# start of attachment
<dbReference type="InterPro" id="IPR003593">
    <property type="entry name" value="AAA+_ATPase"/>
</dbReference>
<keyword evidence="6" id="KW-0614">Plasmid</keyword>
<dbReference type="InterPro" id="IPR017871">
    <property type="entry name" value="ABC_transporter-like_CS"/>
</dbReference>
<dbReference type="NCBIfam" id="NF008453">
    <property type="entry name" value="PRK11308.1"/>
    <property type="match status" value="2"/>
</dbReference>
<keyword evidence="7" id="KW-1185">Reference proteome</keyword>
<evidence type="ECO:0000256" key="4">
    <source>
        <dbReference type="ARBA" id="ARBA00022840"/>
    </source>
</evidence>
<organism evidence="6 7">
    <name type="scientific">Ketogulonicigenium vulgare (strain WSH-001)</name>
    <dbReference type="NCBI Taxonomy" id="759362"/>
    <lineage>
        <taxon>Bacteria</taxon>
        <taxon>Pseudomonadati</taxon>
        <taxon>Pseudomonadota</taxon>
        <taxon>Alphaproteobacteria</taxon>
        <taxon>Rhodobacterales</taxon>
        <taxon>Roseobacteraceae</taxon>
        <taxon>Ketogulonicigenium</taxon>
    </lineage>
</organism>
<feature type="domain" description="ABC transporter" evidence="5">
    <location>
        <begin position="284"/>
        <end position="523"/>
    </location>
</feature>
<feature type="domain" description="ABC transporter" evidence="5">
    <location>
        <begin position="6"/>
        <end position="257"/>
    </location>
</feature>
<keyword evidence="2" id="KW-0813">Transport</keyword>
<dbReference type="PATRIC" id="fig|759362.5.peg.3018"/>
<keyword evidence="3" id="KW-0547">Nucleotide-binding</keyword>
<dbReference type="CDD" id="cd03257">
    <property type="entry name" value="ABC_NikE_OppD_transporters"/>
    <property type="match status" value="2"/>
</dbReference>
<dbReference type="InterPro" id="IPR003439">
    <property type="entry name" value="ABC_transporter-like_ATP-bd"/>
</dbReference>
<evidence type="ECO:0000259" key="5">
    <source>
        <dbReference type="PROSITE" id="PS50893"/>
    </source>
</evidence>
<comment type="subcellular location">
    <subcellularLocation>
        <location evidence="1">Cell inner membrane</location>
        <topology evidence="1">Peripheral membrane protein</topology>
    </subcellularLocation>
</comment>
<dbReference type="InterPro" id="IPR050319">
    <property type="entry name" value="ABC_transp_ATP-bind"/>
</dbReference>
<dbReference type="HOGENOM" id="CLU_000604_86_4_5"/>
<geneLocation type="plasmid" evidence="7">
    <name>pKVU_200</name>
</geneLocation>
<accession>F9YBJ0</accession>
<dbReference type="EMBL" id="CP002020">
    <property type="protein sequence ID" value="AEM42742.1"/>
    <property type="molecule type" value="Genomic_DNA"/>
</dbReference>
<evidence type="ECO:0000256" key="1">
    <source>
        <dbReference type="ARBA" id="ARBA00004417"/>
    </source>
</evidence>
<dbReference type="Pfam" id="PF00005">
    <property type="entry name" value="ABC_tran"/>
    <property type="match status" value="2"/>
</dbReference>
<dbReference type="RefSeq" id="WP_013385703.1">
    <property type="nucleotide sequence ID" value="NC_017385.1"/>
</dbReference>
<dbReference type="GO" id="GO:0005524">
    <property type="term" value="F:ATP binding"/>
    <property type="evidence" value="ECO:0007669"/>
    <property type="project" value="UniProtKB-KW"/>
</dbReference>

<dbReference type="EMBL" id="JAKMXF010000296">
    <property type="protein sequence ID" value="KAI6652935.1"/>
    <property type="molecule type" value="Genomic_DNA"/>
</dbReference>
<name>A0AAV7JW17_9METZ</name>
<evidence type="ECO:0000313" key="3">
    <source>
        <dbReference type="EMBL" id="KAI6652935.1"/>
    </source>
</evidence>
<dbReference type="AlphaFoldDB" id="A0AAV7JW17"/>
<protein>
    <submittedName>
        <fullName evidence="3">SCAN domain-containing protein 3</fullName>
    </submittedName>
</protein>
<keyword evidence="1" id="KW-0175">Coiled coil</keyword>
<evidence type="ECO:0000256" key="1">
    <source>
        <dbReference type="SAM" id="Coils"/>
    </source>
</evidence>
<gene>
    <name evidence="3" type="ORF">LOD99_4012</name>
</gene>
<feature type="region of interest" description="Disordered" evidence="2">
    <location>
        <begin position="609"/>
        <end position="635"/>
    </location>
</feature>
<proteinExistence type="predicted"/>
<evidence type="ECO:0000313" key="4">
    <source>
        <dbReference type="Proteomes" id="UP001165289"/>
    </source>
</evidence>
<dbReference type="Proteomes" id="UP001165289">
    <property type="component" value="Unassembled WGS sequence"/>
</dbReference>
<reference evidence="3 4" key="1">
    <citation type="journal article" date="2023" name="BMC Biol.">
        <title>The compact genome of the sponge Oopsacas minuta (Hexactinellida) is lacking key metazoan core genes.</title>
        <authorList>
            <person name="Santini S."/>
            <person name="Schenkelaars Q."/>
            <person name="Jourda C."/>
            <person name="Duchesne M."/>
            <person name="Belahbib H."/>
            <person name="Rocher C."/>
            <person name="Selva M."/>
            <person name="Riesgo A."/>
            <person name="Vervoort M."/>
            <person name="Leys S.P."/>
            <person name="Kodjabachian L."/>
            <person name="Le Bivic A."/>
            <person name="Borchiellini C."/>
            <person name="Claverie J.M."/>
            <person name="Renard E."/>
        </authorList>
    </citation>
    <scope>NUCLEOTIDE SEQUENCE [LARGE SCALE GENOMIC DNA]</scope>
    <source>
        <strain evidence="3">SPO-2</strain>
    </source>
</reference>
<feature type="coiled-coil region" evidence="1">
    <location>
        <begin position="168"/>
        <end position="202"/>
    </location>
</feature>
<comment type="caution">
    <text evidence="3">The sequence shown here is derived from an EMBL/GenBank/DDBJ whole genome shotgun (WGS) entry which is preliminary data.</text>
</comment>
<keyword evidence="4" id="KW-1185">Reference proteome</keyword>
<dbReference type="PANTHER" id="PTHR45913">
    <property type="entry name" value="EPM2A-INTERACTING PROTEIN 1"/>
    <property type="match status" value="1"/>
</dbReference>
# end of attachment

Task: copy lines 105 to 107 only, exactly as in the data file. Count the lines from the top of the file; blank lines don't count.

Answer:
    <submittedName>
        <fullName evidence="3">SCAN domain-containing protein 3</fullName>
    </submittedName>